Lists: To-dos, Illustrated Inventories, Collected Thoughts, and Other Artists’ Enumerations
Lists are one of the strange byproducts of daily life. You hardly ever think about them — until, of course, one of them becomes obsessive enough to turn into a book. But even for the rest of us, a list can reveal much about the habits of its maker — the multitaskers and the romantics, the punctilious and the impulsive among us. In the hands of artists, a list can become a document of the art-making process or even a work of art unto itself. That’s the idea behind Lists by Liza Kirwin, curator of manuscripts at the Smithsonian’s Archives of American Art, which counts hundreds of thousands of lists in its collections: “to-do lists, membership lists, lists of paintings sold, lists of books to read, lists of appointments made and met, lists of supplies to get and places to see, and lists of people who are ‘in,’” Kirwin writes. She gathered 70 artifacts from the archive, ranging from Pablo Picasso’s recommendation for artists to include the 1913 Armory Show (one of his picks, Marcel Duchamp, would cause an uproar in the press with his Nude Descending a Staircase) to art dealer Paula Cooper’s list of things to do before she opened her eponymous Soho gallery in 1968. We’ve excerpted six of our most revealing favorites below.
Adolf Konrad Packing List
2 pp. (1 Folio) excerpted, watercolor and ink
During his frequent trips abroad, realist painter Adolf Konrad (1915–2003) filled stacks of sketchbooks with vibrant scenes of street life and picturesque landscapes. In this sketchbook from his travels through Rome and Egypt in 1962 and ’63, he makes a graphic list of the things he needs to pack (see main image above) as well as a drawing of himself wearing nothing but his underwear.
Vito Acconci Instructions to Dorothy and Herbert Vogel
1 p. mimeographed typescript
Performance and conceptual artist Vito Acconci (b. 1940) has a fear of flying. In this numbered list from 1971, he leaves open-ended instructions about what to do with his apartment and its contents should he die in transit. Intended as a conceptual work of art (and perhaps as a potential postmortem performance), Acconci mailed this list to art collectors Dorothy and Herbert Vogel and others in the art world. It remains as the material evidence of the art event.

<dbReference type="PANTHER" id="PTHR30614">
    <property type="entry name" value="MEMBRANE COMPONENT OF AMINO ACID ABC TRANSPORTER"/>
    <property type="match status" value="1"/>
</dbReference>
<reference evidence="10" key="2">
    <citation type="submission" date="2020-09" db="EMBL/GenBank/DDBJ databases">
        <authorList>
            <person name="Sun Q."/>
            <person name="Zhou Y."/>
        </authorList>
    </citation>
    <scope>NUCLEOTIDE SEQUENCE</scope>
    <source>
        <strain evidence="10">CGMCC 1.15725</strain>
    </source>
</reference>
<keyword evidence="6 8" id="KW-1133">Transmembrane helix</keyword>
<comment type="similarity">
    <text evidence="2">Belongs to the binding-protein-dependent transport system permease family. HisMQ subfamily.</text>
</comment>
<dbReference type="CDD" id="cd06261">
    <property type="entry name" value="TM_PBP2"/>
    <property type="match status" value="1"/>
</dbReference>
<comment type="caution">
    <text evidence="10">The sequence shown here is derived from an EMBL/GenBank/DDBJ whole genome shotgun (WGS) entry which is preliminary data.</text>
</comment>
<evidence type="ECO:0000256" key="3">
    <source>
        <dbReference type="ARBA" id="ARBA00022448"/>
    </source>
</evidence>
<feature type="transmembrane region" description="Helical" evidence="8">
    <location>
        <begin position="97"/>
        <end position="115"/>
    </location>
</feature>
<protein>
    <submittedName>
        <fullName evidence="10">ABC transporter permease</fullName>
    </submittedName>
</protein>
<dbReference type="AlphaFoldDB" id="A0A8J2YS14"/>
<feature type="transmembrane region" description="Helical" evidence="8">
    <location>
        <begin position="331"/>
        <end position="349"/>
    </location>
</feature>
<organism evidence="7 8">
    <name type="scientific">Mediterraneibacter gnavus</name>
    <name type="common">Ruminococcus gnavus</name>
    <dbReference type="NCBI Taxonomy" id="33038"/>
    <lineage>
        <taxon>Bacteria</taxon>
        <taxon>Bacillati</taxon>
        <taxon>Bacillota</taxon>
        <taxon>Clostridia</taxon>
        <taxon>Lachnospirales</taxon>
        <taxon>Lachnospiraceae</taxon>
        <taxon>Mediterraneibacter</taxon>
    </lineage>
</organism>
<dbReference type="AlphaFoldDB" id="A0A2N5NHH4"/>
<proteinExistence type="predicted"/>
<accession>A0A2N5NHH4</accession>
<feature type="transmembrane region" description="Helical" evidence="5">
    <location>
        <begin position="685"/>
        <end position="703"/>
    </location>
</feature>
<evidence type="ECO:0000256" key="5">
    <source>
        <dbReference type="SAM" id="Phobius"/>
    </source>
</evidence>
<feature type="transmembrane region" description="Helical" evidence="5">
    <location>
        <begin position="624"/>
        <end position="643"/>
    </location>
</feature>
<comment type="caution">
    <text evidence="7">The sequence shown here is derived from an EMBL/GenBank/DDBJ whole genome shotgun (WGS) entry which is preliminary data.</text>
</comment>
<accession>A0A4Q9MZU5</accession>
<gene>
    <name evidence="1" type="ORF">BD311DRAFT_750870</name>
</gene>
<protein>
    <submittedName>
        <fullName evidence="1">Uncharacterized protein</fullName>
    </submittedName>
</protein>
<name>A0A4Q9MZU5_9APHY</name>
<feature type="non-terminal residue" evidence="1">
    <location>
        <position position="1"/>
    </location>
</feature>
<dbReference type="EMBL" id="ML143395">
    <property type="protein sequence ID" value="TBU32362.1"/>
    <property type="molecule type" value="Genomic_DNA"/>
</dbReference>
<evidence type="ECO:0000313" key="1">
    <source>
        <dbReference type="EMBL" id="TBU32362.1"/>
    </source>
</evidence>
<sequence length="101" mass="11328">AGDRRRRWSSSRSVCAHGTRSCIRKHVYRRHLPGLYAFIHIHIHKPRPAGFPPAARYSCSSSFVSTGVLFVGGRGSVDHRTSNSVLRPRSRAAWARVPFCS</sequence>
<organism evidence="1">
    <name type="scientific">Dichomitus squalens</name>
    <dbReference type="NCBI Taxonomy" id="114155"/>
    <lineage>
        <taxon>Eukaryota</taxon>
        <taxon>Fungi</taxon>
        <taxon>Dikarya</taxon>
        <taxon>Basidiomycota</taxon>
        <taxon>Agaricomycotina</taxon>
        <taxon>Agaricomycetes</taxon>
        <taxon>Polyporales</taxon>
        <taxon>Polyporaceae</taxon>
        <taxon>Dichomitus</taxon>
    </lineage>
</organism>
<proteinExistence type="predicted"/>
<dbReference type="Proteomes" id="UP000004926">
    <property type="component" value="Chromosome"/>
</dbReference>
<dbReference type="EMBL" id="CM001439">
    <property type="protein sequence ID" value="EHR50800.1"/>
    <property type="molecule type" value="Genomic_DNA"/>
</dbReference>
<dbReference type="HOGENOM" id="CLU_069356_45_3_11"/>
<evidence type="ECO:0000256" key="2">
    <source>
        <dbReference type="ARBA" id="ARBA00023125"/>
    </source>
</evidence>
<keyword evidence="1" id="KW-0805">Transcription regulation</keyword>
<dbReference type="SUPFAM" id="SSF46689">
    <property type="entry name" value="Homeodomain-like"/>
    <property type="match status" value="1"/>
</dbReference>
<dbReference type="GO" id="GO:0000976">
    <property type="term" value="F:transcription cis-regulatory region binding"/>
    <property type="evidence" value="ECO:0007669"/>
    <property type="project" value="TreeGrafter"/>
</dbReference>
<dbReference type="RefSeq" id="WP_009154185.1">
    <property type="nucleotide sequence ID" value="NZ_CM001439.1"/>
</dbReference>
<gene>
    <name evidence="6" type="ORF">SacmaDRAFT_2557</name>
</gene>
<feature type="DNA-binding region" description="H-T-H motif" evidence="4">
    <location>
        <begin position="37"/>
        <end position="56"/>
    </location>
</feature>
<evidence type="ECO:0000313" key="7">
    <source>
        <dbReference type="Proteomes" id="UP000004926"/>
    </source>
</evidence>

Eero Saarinen List of Aline Bernstein’s Good Qualities
1 p., handwritten
Finnish-born architect Eero Saarinen (1910–1961), the designer of such structural icons as the TWA terminal at John F. Kennedy International Airport (1962) in New York and the Gateway Arch in St. Louis (1965), met his second wife, Aline (1914–1972), on January 28, 1953. Aline, then an art editor and critic at The New York Times, was writing an article on Saarinen’s new General Motors Technical Center (1955) in Warren, Michigan — a sleek, corporate campus of steel, aluminum, and glass. They fell in love instantly… In this list, written around the time of their marriage, Saarinen enumerates Aline’s positive traits.
Alexander Calder Address Book
1 p. excerpted, handwritten
In 1926, when Alexander Calder (1898–1976) moved to Paris, he had little direction in his life. Seven years later, he returned to the United States an accomplished sculptor with his own expressive vocabulary — wire drawings, articulated toys, and mobiles — that became his singular contribution to American art. While in Paris he recorded his connections with other artists and members of the avant-garde in his handmade address book. This first page includes contact information for Romanian sculptor Constantin Brancusi, German photographer Ilse Bing, and American composer George Antheil, among others.
Harry Bertoia “May-Self Rating Chart” School Assignment
1 p. excerpted, handwritten
Sculptor and designer Harry Bertoia (1915–1978) was just fifteen years old when he moved from Italy to the United States to live with his brother, Oreste. Two years later, struggling to assimilate as a student at the Elizabeth Cleveland Intermediate High School in Detroit, he made this list of personal attributes as part of an illustrated booklet titled My Career. Though Bertoia is hard on himself — only scoring “excellent” in health, neatness, and accuracy — in My Career he states his claim to be an artist.
From Lists: To-dos, Illustrated Inventories, Collected Thoughts, and Other Artists’ Enumerations from the Smithsonian’s Archives of American Art by Liza Kirwin. Copyright 2010 by Smithsonian Institution and reprinted with permission from Princeton Architectural Press.